Based upon the report and the evidence adduced at a hearing, the trial court found that the appellant had violated the conditions of his community control. The court did not then complete and place of record a new felony-sentencing worksheet, as it had when it had sentenced the appellant to community control. Instead, by entry dated March 26, 1998, the court "revoke[d]" the community-control sanction, imposed prison terms of one year for the charge of attempted theft and one and one-half years for the charge of receiving stolen property, and ordered that the prison terms be served consecutively. From this judgment, and by leave of this court, the appellant has appealed.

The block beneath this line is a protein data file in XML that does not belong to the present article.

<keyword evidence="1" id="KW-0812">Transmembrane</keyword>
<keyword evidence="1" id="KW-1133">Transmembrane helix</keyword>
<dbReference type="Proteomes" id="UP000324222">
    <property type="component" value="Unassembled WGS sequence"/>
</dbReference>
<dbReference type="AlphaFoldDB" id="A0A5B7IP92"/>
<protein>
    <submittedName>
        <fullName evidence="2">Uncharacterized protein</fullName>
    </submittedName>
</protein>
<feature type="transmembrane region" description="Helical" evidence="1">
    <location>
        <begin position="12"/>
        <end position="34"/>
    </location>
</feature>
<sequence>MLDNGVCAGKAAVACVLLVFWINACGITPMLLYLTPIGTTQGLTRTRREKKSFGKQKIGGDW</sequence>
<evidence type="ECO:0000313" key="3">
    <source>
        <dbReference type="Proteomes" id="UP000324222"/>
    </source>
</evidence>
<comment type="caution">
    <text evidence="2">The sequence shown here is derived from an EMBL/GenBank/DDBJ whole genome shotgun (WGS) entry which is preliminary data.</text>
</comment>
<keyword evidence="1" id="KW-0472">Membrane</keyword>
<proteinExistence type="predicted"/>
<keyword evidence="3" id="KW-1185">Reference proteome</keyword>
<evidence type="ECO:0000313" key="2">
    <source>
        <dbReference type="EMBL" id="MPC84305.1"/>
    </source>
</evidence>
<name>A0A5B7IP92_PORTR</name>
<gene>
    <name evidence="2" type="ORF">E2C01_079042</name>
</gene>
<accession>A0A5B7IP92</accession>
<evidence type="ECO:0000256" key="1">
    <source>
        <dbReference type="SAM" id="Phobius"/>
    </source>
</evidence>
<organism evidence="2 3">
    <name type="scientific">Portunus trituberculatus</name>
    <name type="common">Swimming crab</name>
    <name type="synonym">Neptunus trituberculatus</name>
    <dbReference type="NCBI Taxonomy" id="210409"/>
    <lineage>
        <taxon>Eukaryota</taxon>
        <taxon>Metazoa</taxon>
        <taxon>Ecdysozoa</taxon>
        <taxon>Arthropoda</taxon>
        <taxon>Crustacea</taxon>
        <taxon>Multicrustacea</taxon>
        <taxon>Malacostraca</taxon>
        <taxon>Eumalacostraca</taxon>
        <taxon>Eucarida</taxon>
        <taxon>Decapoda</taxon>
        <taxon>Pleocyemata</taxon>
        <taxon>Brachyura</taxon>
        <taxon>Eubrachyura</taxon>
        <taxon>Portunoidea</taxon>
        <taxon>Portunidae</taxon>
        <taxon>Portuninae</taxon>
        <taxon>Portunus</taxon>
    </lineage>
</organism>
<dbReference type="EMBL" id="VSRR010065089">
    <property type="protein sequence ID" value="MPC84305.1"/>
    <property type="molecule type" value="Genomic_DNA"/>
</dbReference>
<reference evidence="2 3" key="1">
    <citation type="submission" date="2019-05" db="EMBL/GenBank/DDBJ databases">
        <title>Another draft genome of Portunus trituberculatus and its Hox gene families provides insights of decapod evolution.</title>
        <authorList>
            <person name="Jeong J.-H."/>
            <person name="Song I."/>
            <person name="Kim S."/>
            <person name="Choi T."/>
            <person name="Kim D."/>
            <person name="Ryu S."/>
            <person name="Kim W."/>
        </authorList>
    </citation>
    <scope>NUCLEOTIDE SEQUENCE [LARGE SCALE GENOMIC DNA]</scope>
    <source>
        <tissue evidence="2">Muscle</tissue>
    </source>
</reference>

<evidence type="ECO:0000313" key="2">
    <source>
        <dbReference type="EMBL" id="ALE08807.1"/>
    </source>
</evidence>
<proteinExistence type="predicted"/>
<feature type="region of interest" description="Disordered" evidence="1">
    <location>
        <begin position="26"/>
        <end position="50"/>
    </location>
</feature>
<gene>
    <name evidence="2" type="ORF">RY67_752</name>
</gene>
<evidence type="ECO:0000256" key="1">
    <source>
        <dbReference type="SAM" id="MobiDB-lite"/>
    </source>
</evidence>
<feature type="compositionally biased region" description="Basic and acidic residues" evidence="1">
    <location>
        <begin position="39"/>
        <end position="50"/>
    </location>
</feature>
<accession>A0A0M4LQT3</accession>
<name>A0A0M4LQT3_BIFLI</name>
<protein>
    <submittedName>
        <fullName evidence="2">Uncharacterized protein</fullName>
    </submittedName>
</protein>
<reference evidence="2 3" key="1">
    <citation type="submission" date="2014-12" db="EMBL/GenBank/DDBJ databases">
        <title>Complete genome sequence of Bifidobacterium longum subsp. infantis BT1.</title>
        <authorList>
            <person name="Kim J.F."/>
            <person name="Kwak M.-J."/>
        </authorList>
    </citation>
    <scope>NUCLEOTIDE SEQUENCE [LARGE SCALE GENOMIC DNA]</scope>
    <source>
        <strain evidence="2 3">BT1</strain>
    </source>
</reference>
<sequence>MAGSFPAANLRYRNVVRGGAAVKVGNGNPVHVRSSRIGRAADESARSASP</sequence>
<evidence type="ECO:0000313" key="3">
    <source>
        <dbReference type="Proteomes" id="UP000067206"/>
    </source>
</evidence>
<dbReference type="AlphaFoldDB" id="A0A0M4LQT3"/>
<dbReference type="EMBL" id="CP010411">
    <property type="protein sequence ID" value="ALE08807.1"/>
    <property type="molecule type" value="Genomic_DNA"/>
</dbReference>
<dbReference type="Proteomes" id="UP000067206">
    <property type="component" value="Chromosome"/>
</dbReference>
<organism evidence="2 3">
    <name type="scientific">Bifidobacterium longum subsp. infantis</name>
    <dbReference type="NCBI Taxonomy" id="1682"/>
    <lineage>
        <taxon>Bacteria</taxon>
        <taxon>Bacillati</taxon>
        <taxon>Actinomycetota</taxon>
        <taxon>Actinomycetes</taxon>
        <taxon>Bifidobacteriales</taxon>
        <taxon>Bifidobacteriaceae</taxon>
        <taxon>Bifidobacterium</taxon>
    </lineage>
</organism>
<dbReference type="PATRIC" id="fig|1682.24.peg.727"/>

A trial court may sentence an offender for a felony to any of, or any combination of, the sanctions provided in R.C. 2929.14 to 2929.18. See R.C. 2929.13(A). The authorized sanctions include the prison terms provided under R.C. 2929.14 and the community-control sanction provided under R.C. 2929.15. A sentencing court has the discretion to determine the sanction or sanctions to be imposed for a felony. See R.C. 2929.12(A). However, the court's exercise of its discretion must "be guided by the overriding purposes of felony sentencing[, which] * * * are to protect the public from future crime by the offender and others and to punish the offender," see R.C. 2929.11(A), and by the felony-sentencing factors set forth in R.C. Chapter 2929.